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The impact of the COVID-19 pandemic on measles surveillance in the World Health Organisation African Region, 2020

  • Masresha, Balcha1
  • Luce, Richard2
  • Katsande, Reggis1
  • Dosseh, Annick2
  • Tanifum, Patricia3
  • Lebo, Emmaculate4
  • Byabamazima, Charles4
  • Kfutwah, Anfumbom3
  • 1 World Health Organisation, Regional Office for Africa, Brazzaville, Congo,
  • 2 World Health Organisation, Inter-Country Support Team for Western Africa, Ouagadougou, Burkina Faso,
  • 3 World Health Organisation, Inter-Country Support Team for Central Africa, Libreville, Gabon,
  • 4 World Health Organisation, Inter-Country Support Team for East and Southern Africa, Harare, Zimbabwe
Published Article
Pan African Medical Journal
Pan African Medical Journal
Publication Date
Jul 08, 2021
DOI: 10.11604/pamj.2021.39.192.29491
PMID: 34603573
PMCID: PMC8464208
PubMed Central
  • Research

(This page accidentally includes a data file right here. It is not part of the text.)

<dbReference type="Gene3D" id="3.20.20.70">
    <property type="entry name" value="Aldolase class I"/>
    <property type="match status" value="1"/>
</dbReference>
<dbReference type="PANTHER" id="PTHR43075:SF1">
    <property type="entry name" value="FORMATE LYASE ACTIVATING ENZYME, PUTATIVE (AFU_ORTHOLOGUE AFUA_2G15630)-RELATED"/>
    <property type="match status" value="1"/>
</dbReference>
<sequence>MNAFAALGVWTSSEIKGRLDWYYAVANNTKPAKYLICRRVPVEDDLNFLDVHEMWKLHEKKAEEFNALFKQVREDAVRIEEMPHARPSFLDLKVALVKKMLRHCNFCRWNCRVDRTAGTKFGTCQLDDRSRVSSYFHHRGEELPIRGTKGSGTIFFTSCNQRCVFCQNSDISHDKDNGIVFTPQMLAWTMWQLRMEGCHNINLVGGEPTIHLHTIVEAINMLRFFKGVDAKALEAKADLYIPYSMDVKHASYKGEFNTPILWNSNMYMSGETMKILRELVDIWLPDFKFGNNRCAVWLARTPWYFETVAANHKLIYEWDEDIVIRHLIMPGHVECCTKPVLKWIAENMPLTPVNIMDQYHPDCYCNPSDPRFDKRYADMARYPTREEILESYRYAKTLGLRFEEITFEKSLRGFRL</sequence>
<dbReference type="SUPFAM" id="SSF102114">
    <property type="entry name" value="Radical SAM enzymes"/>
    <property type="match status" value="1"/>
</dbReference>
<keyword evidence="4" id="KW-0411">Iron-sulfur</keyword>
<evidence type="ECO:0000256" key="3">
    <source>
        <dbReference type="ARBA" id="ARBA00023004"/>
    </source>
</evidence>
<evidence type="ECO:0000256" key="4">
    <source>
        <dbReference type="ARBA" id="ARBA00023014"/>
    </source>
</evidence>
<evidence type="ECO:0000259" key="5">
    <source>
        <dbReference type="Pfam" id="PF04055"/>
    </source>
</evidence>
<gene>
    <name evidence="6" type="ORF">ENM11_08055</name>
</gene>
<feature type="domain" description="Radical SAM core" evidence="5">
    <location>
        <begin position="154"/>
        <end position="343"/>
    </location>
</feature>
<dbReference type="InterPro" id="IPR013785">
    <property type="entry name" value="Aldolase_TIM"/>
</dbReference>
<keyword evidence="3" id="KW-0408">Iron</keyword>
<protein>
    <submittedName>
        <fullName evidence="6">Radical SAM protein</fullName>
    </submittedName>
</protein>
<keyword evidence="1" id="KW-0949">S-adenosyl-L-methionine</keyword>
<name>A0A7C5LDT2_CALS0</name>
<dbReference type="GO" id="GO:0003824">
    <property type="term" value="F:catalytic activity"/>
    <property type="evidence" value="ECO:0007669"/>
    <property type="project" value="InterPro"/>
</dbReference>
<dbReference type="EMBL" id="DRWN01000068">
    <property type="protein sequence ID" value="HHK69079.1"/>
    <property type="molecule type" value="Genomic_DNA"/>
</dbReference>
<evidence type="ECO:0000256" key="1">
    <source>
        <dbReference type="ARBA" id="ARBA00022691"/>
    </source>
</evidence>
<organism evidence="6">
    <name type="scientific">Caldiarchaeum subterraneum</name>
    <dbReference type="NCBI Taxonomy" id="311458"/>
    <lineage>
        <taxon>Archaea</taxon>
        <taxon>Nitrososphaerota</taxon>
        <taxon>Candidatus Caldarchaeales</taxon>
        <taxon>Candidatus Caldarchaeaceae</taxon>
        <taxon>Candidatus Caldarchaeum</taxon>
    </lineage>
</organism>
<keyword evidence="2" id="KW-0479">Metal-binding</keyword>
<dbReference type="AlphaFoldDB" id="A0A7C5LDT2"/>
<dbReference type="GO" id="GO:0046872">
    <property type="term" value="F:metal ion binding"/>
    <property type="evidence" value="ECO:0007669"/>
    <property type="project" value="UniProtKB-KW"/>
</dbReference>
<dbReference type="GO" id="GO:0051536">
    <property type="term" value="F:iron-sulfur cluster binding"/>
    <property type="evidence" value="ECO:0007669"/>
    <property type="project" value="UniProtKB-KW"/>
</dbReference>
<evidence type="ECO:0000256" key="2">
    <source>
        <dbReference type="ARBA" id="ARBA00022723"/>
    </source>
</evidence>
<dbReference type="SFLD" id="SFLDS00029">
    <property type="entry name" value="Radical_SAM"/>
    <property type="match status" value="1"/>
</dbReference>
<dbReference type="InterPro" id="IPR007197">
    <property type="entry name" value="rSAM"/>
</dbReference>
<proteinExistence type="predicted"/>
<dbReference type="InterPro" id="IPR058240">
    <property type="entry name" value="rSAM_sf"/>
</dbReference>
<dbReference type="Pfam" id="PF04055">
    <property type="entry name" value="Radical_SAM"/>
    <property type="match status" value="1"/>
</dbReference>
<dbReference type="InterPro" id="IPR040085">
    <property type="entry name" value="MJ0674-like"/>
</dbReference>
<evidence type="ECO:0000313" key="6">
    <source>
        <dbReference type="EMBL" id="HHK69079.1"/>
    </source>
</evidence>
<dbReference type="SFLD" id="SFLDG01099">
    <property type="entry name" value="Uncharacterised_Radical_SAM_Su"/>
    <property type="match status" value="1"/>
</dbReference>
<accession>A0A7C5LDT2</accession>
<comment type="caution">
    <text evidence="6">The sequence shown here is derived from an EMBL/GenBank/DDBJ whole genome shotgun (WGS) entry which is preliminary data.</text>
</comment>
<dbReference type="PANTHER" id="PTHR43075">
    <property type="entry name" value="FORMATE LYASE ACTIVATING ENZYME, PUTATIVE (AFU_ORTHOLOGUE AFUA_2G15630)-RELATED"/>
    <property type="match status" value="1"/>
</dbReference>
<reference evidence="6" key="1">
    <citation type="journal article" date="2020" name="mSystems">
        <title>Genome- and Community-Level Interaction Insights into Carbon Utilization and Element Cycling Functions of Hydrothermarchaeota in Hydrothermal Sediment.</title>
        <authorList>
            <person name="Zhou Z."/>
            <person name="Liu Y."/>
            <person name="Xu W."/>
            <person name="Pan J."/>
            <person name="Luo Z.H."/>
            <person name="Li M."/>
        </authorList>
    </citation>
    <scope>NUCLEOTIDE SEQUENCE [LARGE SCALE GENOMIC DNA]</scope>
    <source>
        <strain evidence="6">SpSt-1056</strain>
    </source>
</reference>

Introduction following the declaration of the COVID-19 pandemic, many countries imposed restrictions on public gatherings, health workers were repurposed for COVID-19 response, and public demand for preventive health services declined due to fear of getting COVID-19 in health care settings. These factors led to the disruption in health service delivery, including childhood immunization, in the first months of the pandemic. Measles surveillance supported with laboratory confirmation, is implemented in the African Region as part of the strategies towards attaining measles elimination. World Health Organisation developed guidelines to assist countries to continue to safely provide essential health services including immunization and the surveillance of vaccine preventable diseases during the pandemic. Methods we analysed the measles case-based surveillance and laboratory databases for the years 2014 to 2020, to determine the impact of the COVID-19 pandemic on measles surveillance, comparing the performance in 2020 against the preceding years. Results the weekly reporting of suspected measles cases declined starting in April 2020. Twelve countries had more than 50% decline in both the number of reported cases as well as in the number of specimens collected in 2020, as compared to the mean for the years 2014-2018. In 2020, only 30% of the specimens from suspected measles cases arrived at the national laboratory within 3 days of collection. At Regional level, 86% of the districts reported suspected measles cases in 2020, while the non-measles febrile rash illness rate was 2.1 per 100,000 population, which was the lowest rate documented since 2014. Only 11 countries met the targets for the two principal surveillance performance indicators in 2020 as compared to an average of 21 countries in the years 2014-2019. Conclusion the overall quality of measles surveillance has declined during the COVID pandemic in many countries. Countries should implement immediate and proactive measures to revitalise active surveillance for measles and monitor the quality of surveillance. We recommend that countries consider implementing specimen collection and testing methods that can facilitate timely confirmation of suspected measles cases in remote communities and areas with transportation challenges.

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